—I think I see what you mean. We must delay disillusionment as long as possible, within reason.

     —Something like that.

     —Are we ourselves also slaves to such restrictions?

     —Pas du tout! Pas du tout!

     —Thank goodness for that.

     —Our restrictions are far worse.

     —Ah.

     —Can’t be helped.

     —I suppose not.

     —Who was it tore up my bed, slaughtered my donkey, set fire to my garderobe?

     —Me?

     —Or a damn good facsimile.

     —He who has climbed up the rungs of logic…

     — …must throw away the ladder if he is to see the world aright. I remember. But who among the logical-positivists did? I mean, not even Wittgenstein…

     —There were others.

     —There always are.

     —”If he never comes to know himself. If he never comes to know himself.” O Cephisus, O Mother already deceived by water, why couldn’t you interpret these simple words for your son? I mean I was what, only nineteen, if that. I mean, like, you know, the deck was stacked, the fix in, the night already tricking itself for me to encounter the trick who looked just like me. I’ve read the same story hundreds of times, seen it in the movies, and still I lean over and am amazed again by the reflection in the water, the hair, the smile, the lips, the cheek. Whoever it is, I think, it can’t be me. But before that I came upon you in the forest and it was your language tricks that entrapped me.

     —They might have saved you.

     —Not in the version I remember.

     —I said might like hypothetical, you know, like possible if you hadn’t screwed up and fallen into your echo instead of mine.

     —And so with men.

     —As the saying goes.

     —”Ah, so you, too, crave pear bread from the Glarner region?”

     —I hear them, as well, the voices, I just can’t keep up with them as fast as you. Never could, even when we were kids. Couldn’t understand it either, I mean I was a girl and all, but still. We raced to the store and you beat me hands down every time. One day when we were younger than the law in some countries allows, you took me behind the barn. We’d spent most of that winter afternoon killing flies for a penny a fly. Can’t remember who groped whom first either, like that duck-rabbit pictogram to which you alluded earlier.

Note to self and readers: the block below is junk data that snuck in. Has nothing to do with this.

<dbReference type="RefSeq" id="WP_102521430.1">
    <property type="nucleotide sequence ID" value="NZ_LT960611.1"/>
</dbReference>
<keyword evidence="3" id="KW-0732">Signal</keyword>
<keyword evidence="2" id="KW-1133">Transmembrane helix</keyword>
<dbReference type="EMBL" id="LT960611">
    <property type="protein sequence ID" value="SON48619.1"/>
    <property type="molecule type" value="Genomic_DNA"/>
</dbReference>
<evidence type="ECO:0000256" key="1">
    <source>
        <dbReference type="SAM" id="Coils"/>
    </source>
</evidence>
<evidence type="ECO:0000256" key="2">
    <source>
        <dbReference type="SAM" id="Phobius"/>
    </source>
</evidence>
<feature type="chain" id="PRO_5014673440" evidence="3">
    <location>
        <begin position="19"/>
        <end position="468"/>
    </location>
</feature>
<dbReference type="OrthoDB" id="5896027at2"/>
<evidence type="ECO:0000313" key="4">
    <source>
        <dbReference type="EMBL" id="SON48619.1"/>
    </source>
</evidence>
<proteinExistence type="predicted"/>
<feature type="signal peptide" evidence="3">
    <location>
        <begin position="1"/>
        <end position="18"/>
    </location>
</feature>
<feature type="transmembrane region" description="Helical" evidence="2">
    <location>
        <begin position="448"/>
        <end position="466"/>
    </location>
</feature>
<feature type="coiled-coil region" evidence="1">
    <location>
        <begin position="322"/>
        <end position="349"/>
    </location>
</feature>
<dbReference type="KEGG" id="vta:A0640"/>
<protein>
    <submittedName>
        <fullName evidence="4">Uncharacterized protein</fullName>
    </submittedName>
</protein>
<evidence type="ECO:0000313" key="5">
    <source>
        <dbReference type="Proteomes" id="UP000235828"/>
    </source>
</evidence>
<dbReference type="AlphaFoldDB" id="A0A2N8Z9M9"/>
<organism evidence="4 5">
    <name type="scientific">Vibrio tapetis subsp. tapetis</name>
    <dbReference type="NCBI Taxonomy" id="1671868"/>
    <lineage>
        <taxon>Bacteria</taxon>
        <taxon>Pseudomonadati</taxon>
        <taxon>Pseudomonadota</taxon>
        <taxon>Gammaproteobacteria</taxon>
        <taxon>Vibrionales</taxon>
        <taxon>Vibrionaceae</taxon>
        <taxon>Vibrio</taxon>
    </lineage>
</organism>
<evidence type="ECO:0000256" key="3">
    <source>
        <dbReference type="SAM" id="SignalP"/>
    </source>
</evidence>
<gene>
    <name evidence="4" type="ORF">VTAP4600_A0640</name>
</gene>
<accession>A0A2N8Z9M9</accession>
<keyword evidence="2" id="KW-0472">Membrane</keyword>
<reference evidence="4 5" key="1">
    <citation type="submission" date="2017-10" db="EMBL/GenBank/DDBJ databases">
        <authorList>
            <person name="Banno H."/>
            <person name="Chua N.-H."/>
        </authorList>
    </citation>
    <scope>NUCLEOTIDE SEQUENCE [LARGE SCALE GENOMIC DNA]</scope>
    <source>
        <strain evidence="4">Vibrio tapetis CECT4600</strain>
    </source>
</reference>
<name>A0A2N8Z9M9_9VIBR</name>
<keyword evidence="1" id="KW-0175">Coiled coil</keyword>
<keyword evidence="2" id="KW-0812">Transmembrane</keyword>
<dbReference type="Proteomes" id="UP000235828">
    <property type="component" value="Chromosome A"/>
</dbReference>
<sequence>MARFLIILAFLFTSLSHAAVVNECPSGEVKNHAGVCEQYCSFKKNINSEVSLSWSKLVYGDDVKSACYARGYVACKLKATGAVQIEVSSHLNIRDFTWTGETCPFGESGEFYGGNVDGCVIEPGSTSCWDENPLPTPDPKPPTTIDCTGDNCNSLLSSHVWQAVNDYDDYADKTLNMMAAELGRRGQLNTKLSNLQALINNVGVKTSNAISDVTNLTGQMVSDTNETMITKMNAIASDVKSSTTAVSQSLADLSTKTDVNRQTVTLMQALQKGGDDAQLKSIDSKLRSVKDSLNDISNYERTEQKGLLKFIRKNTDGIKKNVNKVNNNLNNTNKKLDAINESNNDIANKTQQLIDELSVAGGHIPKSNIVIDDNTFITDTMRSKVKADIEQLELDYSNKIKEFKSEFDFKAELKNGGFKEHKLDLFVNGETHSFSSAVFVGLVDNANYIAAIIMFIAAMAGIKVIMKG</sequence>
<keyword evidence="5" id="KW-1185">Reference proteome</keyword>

—Was that you? I thought that was Abelard?

     —Abelard? That juicehead? How could you not know the difference? I mean one of us is from one sex and the other is from the other. I mean, get out of here. I mean, like, really?

     —Not a clue, or clew.

     —Time was passing. The morning was wearing away. That kind of clue?

     —No.

     —Whose honor is most at stake here?

     —We’re both thieves, so what does it matter?

     —After what you did you can say that? I mean it wasn’t I who walked down the hallways with the girls and boys in awe of my beauty. It wasn’t me born into such wealth. Nor did I ever shoot a deer, much less drive them into nets and stick spears in their throats, never felt I needed to.

     —If I remember rightly Pym’s demise resists explanation.

     —Go ahead, change the subject. Why not? I’d do the same if I didn’t suffer from echolalia.

     —Torches poured red light over the bushes announcing dinner. What an inopportune interruption, the king observed, then strolled back across the lawn like Nerval with his pet lobster.

     —Nerval? You have the nerve to bring up Nerval after it was you who introduced me to his “Pandora”? Does your ego know no bounds?

     —Apparently not.

     —”‘Here you are again, enchantress,’ I cried. ‘And the fatal box     —what have you done with it?'” Anthony Bonner’s translation.

     —I was standing in front of Tiepolo’s “Rest on the Flight into Egypt” in the Staatsgalerie Stuttgart when a child of no more than ten spat on my pants. I’ve yet to forget the sensation of wanting to throttle the brat. Of course I didn’t, but still…

     —Yes, you’d see that as your reward, but why am I not the one who stole the heavenly fire?

     —But you are. Why else would we still be here?

     —On this dais?

     —In these streets.

     —If not for etc.?

     —You can say that.

     —So I delayed Juno a few times so Jove could finish off some nymph in the mountain. I mean was that any reason to…

     —No use complaining. Things are what they are.

     —The Stygian waters. The white flower.

     —Am I staying over?

     —And I, your last chance, like an ass able only to bray back what she hears.

Tom Whalen’s The Birth of Death and Other Comedies: The Novels of Russell H. Greenan is forthcoming from Dalkey in 2011.

This story is included in issue #43: Walls. Copyright © 2010 by Fiction International. Authors of individual works retain copyright, with the restriction that subsequent publication of any text be accompanied by notice of prior publication in Fiction International. Please contact the editor for reprinting information.

Posted on: September 2nd, 2013 by admin No Comments